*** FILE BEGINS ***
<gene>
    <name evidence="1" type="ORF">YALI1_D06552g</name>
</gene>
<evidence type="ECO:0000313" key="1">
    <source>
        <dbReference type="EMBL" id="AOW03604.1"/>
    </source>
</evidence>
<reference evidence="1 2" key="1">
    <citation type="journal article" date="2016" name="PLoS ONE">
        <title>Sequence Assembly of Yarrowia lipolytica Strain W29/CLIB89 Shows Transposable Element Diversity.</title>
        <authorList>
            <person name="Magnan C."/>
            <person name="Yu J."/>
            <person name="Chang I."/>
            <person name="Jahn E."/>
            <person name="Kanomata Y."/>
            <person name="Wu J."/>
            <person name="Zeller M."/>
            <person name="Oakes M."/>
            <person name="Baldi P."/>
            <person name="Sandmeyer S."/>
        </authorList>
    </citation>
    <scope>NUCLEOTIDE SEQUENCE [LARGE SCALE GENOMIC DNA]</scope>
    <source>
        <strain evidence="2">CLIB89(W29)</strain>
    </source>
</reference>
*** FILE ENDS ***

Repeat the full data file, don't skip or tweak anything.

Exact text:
<gene>
    <name evidence="1" type="ORF">YALI1_D06552g</name>
</gene>
<evidence type="ECO:0000313" key="1">
    <source>
        <dbReference type="EMBL" id="AOW03604.1"/>
    </source>
</evidence>
<reference evidence="1 2" key="1">
    <citation type="journal article" date="2016" name="PLoS ONE">
        <title>Sequence Assembly of Yarrowia lipolytica Strain W29/CLIB89 Shows Transposable Element Diversity.</title>
        <authorList>
            <person name="Magnan C."/>
            <person name="Yu J."/>
            <person name="Chang I."/>
            <person name="Jahn E."/>
            <person name="Kanomata Y."/>
            <person name="Wu J."/>
            <person name="Zeller M."/>
            <person name="Oakes M."/>
            <person name="Baldi P."/>
            <person name="Sandmeyer S."/>
        </authorList>
    </citation>
    <scope>NUCLEOTIDE SEQUENCE [LARGE SCALE GENOMIC DNA]</scope>
    <source>
        <strain evidence="2">CLIB89(W29)</strain>
    </source>
</reference>